Area Forecast Discussion
Issued by NWS Portland, OR

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FXUS66 KPQR 230437
AFDPQR

Area Forecast Discussion
National Weather Service Portland OR
829 PM PST Mon Jan 22 2018


.SYNOPSIS...A series of storm systems will bring periods of mountain
snow and valley rain to northwest Oregon and southwest Washington
through the weekend.


&&


.SHORT TERM...Tonight through Thursday...No Changes...Previous
discussion follows...Showers decreasing as transient ridging advances
from the west under zonal flow. A broad upper low centered in the
Gulf of Alaska will deepen while a short wave currently along the
southern boundary get pushed eastward. Models show the short wave
attempting to close off into a low circulation positioned of the BC
coast by tomorrow morning. The broad baroclinic leaf between 140 and
130W implies it will be a distinct possibility, but none of the
current models actually complete the circulation.

Nonetheless, there is a sizable moisture tap on the warm side of the
upper jet pointed toward the region. This jet alignment makes snow
levels a bit tricky given the upper pattern`s zonal flow and
trajectory of the shortwave/potential upper low. The surface
component of the feature in the NAM tries to spin up a surface low,
however, and that looks to bring an easterly component to the low
level winds. This easterly component could bring a modest amount of
snow to the area above 1000 feet between the upper Hood River Valley
and Mt Adams early tomorrow. Precip cloud be enough to bring 1 to 4
inches of snow before noon and just shy of an advisory level average
of 3 inches. Back aloft, there will be warmer air aloft pushed
northward as the upper feature drifts north off the NoAM coast and
that will serve to lift snow levels for a significant period
Wednesday. Still, it appears there will be enough accumulation
across the higher Cascades to warrant and advisory for the North
Oregon and Lane County Cascades above 5500 feet, and then a Warning
for the South Washington Cascades above 5000 feet.

Recent model runs (both larger scale and finer scale hi-res) hold
off on forming the aforementioned closed surface circulation.
Regardless, looks like a somewhat weak coastal jet will have time to
develop Tuesday night, but offshore pressure gradients should limit
winds to the headlands and pushing on 55-60 mph at best. That`s far
too marginal to justify issuing a warning since they will be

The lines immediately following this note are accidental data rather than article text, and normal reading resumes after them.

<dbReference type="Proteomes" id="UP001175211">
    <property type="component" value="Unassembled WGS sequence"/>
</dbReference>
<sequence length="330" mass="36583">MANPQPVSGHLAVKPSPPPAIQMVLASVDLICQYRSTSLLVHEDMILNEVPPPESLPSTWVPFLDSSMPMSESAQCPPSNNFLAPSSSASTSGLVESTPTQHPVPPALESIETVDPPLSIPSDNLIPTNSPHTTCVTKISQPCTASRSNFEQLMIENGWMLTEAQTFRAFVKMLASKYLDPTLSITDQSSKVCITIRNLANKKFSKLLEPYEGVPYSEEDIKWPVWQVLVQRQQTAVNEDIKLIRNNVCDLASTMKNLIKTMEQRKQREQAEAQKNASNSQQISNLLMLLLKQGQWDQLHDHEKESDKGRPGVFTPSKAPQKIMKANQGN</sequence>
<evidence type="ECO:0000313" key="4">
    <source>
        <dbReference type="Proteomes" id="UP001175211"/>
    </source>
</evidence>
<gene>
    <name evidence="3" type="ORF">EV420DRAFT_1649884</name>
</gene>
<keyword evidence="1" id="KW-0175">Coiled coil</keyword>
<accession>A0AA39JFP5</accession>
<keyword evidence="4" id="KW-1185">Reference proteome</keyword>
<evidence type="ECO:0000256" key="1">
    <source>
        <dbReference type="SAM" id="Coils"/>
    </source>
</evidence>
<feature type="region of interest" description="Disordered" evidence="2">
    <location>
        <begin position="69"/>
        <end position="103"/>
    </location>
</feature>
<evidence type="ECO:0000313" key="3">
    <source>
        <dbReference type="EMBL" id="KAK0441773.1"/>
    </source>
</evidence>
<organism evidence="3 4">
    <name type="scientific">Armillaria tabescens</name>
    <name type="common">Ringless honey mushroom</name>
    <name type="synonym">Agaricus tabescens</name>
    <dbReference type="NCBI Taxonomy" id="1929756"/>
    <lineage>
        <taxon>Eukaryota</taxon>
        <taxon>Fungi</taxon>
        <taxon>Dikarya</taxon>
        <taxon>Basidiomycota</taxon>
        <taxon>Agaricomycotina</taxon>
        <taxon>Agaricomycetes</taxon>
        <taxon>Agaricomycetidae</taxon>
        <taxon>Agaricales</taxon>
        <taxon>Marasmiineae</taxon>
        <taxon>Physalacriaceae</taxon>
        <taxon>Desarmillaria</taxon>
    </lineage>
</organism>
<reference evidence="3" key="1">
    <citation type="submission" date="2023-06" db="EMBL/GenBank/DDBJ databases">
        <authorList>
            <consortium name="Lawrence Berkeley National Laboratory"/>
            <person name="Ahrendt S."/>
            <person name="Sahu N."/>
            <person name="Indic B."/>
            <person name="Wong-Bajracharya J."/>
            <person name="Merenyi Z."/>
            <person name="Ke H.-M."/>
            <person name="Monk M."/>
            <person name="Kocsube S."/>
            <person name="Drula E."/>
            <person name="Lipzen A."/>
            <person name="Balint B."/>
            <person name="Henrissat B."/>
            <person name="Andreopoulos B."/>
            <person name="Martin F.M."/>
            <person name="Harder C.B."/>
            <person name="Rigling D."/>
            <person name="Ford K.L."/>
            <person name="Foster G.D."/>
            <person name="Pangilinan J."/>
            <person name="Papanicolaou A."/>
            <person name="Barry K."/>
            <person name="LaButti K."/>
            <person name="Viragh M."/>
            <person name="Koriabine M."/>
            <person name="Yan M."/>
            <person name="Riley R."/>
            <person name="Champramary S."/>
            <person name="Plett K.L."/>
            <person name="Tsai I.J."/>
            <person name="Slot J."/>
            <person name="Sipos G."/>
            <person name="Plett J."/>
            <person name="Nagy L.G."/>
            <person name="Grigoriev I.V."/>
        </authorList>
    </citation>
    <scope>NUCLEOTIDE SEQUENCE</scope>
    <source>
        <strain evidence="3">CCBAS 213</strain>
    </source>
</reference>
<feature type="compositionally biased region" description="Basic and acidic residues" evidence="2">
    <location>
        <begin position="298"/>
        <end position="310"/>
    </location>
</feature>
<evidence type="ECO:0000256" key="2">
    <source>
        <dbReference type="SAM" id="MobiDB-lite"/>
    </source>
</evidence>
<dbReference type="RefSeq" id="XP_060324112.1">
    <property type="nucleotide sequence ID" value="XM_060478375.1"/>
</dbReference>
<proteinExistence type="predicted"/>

southerly winds and not likely to generate much impact, if at all.

The associated cold front from the parent upper low will somewhat
stall out early Wednesday morning and then finally slide south
across the CWA Wednesday afternoon. This brings snow levels back
down to around 3000 feet for the evening. A secondary cold front
will then arrive Wednesday night to lower accumulating snow levels
to between 1500 and 2000 feet by Thursday morning. By then, the
heavier precip rates will have tapered off into a more showery
nature. However, the overall colder air mass will also bring
moderate instability and the possibility of small hail and
thunderstorms to the Willamette Valley and points westward including
the waters. /JBonk

.LONG TERM...Thursday night through Monday...Active weather pattern
to continue through Friday as a slow-moving trough keeps swinging
moisture into the Pacific Northwest, which looks to be followed by a
very weak trough that will pushes through during the weekend.

Snow levels hold to around 1500 ft Thursday through Friday morning.
850-mb temps lowering to around -5C on both the GFS and ECMWF.
Looking at the 1000-500-mb thicknesses, under onshore flow, we
typically need thicknesses below 522 dam for snow levels below 1000
ft (local study). Both the GFS and ECMWF have thickness around 525
Thursday morning, but increasing to around 530 dam through Friday.
The GFS is the lower of the two, with lowest thickness around 525
dam Thursday evening. Currently, snow levels are above 1000ft, this
could change as the week progresses.

Snow levels start to come back up Friday evening, and continue to
rise through the weekend. A milder system starts to move in with
another surge of moisture. Saturday morning will be pretty wet, but
ridging starts to build Saturday afternoon, pushing the moisture